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Messages - judyrans

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Gear Talk / Annoying rash of flat tires - is there a solution?
« on: October 04, 2005, 06:49:55 pm »
Sir_Geek wrote:

I've been experiencing an extremely frustrating rash of flat tyres....I later noticed a small dent in the side of the wheel - perhaps this is the source of my problems?

It's hard to say without seeing your rim. It would probably have to be a sharp spot, though. Consider the possibility that there is something small and sharp stuck in your tire. You put a new/patched tube in, the sharp object causes your tube to puncture. You patch or replace the tube, the sharp object strikes again.

You can carefully run your fingers gently all over the inside of your tire, hoping to feel a sharp spot. Take care not to slice your finger on it! A better way is to take an old pair of panty hose and carefully run it around inside the tube. The hose will find the the sharp spot even better than your finger, with less risk of a cut finger. (Having panty hose is an advantage of NOT being a gentleman. A single knee-high takes very little space in your tool kit.)

It's also possible that your tire is worn out. Worn tires punture more easily as they are thinner. Also, old puncture wounds in your tire can fill up with sharp bits of sand that rub your tube until it punctures.

Be aware that bike lanes and shoulders may have lots of glass and other debris. Motor vehicle tires "wash" debris into the bike lane or shoulder. It stays there (unless the governmental unit sweeps the space). Bike tires aren't big enough to push the debris out.

Judy (who is not a gentleman, but has fixed a lot of flats)

This message was edited by judyrans on 10-4-05 @ 2:52 PM

Gear Talk / Recumbent advice?
« on: October 03, 2005, 12:09:42 am »
Ron654 wrote:

I'll likely have to travel to LA or San Fran (about 200 mi away) to find a 'bent shop and I don't know where to look in either area. Suggestions?


This one is less specific:

Good Luck!


Gear Talk / Atlantis, Mercian or Bob Jackson
« on: October 03, 2005, 12:45:25 am »
Froze wrote:

I disagree with much of what you said.... I could go out and find a set of expensive new highend racing wheels and put them on my bike and all I would have to do is to spread the rear stays a tad.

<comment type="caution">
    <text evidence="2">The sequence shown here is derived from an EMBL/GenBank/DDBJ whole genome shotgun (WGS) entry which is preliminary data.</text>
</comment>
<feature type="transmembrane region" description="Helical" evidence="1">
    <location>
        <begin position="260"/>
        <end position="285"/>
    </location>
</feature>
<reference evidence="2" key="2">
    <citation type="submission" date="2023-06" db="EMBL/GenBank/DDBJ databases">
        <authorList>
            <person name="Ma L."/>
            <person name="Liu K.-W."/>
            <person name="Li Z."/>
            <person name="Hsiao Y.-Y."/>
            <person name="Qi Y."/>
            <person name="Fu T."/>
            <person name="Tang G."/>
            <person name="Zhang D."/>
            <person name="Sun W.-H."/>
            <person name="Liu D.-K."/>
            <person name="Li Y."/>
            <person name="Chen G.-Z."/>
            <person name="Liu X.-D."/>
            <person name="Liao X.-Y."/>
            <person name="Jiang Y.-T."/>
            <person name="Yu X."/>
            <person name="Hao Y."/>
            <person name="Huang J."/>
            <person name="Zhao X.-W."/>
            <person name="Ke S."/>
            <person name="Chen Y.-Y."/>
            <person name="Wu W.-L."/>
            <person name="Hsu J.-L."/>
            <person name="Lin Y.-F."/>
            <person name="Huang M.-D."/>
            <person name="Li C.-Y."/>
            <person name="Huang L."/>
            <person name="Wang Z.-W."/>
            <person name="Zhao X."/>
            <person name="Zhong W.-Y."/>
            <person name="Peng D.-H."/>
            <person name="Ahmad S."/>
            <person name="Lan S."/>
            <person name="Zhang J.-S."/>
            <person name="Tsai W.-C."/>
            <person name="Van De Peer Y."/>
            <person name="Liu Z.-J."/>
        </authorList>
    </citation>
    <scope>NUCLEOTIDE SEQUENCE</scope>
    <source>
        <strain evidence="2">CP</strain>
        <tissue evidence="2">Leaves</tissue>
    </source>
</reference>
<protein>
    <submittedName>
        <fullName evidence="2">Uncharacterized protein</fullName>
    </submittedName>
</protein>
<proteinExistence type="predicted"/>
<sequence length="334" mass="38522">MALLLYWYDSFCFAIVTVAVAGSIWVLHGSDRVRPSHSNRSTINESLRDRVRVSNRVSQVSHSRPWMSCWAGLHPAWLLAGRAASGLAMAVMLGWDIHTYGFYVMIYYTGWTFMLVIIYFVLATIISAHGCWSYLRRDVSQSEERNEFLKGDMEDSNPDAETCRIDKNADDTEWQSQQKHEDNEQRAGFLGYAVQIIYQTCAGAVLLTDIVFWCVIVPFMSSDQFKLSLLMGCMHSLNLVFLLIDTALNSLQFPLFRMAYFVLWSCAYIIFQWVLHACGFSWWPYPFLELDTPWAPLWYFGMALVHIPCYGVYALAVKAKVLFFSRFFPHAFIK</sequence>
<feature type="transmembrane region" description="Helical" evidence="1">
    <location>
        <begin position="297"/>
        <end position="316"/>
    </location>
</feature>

Not exactly something an inexperienced mechanic could do...

Then replace the chain and derailleur to handle the thinner gears.  

You might also need a new hub, as todays clusters may not fit yesterday's setup. More expense...

I have a bike with STI and quite frankly, I'm not impressed!

Me either! The custom builders that build bikes to carry heavy loads seem to go for the bar cons. I like mine.

27 speeds vs 14 (I have), how many gears does one need?  I use to ride, train and race in the mountains of Southern California with only 12 gears and never had a need for more.  In fact with more gears you find yourself shifting more, but you don't gain any lower or higher gear ratios with 27 vs 10, 12 or 14 just closer gearing.

Well, now, I'm a gray-haired old lady, and I like lots of gears. A triple (three chainwheels on the front) will do wonders for saving your knees! I used to have an 18-speed (3X6), but now I have a 27-speed (3X9). I used to often find myself in a gear that was "a little bit too high," but the next gear down was "a little bit too low." Now I can more often find one that's "just right!"

When pedalling a heavily-loaded bike over mountain passes or over many miles, being able to pedal in "just the right gear" can make a big difference in how tired you are at the end of the day. And if the 27-speeds give you a lower bottom end, it will be much easier to "spin" up the mountain. Again, better for the knees. And did you notice Lance "spinning" away from Jan Ulrich?

But all this lighter weight stuff doesn't really work with touring bikes anyway, and that's what this forum is all about.

Yup, when you're touring a long way from a bike shop, and you carrying a heavy load, you want a sturdy steed that will hold up.  


Gear Talk / Touring shoe recommendations
« on: March 10, 2005, 07:03:19 am »
I hated my Shimano sandals. I got hot foot, and my feet stunk. Thick insoles helped, but didn't eliminate the problems. Thick wool socks helped, but why wear sandals if you have to wear thick wool socks?